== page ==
Why choosing Clinton as democratic candidate guarantees the election of Trump? There are two main reasons. The first is that Donald Trump is going to defeat Hillary Clinton. Trump, however, would be defeated by Bernie Sanders (and he knows it, hence the virulence of Trump’s attacks against Sanders).
Why would Trump defeat hillary Clinton? Just look at Hillary Clinton’s tax returns, if nothing else. In 2014, she made more than 24 million dollars, in 2015, more than twenty-seven millions. Who would not love to earn three million dollars more, from a year to the next? How did Hillary make this money? Through influence peddling, and the promise of more to come. By contrast, Bernie Sanders made less than 1% of what Clinton made.
Some will say Trump makes more than Clinton. Yes, but it’s the nature of their jobs, which differ. Donald Trump is going to accuse Clinton of corruption. Because that’s all what her immense fortune is about. When asked why he lived so modestly, ex-President Truman pointed out that, doing otherwise, using influence peddling, “would demean the office of the presidency”. And Truman was no shrinking violet: among other things, he dropped the bombs on Hiroshima and Nagasaki (shortening considerably, by a psycho-political shock effect, a war that killed much more than 10,000 persons a day).
Trump also has favored single-payer, and, or, socialized medicine, in many declarations, for decades. He extolled the Canadian (single-payer) or Scottish (socialized) systems in the past, Hillary has declared that the richest country in the world could not afford either (differently from all other rich countries, and many, not so rich).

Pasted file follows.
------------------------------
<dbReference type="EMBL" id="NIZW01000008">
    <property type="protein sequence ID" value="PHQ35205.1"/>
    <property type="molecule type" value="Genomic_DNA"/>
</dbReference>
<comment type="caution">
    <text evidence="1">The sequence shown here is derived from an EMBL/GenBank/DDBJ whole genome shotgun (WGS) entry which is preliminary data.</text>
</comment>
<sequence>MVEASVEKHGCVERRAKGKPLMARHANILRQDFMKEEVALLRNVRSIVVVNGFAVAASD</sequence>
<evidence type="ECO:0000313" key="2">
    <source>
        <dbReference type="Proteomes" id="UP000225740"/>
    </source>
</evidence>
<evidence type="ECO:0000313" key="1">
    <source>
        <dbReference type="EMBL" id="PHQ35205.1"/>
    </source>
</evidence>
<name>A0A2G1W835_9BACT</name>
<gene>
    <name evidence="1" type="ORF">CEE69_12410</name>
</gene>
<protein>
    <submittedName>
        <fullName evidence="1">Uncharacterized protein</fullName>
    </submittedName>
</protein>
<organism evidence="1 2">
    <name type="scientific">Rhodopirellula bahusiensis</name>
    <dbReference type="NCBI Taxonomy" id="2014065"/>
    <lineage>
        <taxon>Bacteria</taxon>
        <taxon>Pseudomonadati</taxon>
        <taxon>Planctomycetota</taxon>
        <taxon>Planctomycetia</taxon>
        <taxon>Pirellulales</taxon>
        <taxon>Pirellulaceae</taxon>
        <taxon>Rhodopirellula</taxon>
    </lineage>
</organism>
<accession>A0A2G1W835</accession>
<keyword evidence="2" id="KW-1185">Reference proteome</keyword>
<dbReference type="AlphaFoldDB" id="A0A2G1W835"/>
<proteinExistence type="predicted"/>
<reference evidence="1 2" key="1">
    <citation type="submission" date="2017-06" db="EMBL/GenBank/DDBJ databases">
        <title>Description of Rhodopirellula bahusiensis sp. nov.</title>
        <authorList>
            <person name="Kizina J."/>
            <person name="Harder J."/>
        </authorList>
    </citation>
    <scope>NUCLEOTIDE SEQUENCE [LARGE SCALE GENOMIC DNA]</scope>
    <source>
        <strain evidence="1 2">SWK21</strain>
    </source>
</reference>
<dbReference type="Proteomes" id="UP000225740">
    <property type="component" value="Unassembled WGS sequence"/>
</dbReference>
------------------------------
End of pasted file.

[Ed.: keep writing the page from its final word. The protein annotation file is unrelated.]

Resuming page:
So Trump is going to run to the LEFT of Hillary. This is all the clearer as Trump declared, also many times that his friends in the financial industry should pay taxes at the same rate as anybody else (in particular Trump accused his friends, the hedge fund managers New York is crawling with, of getting an unfair break with “carried interest”).
Hillary, like Ted Cruz, is financed by the likes of Goldman-Sachs.
At this point, Trump is running fully on the right against the Goldman Sachs puppet who says things won’t be right “until the body of Christ rises agian”. I said in December Cruz was the true candidate of the plutocrats, and, indeed, here we are.
I used to consider, very long ago, Trump as the poster boy of what was wrong with the US banking system (long story). However, in the meantime, the Clintons got to power, and unleash the banks onto the world. The Clintons made finance so domineering that “Shadow Banks” sprouted all over.
And what of Obama, in all this. Paul Krugman himself, a strident Hillary partisan, admits, in his latest editorial, that Obama increased the powers of monopoly (in a similar vein, the New York Times admitted that Obama lowered the tax rates of the 400 richest US taxpayers by 20%, in 2009. Ironically, when I used to notice that, as it happened, I was taxed with racism, and the NYT censored my comments; this mentality of censorship of an inconvenient reality explains why said inconvenience was allowed to grow).
Anxious To Please Progressives, Krugman Suddenly Gets It:
In “Robber Baron Recession”, the hard core Hillary supporter opines that:
“ In recent years many economists, including people like Larry Summers and yours truly, have come to the conclusion that growing monopoly power is a big problem for the U.S. economy — and not just because it raises profits at the expense of wages. Verizon-type stories, in which lack of competition reduces the incentive to invest, may contribute to persistent economic weakness.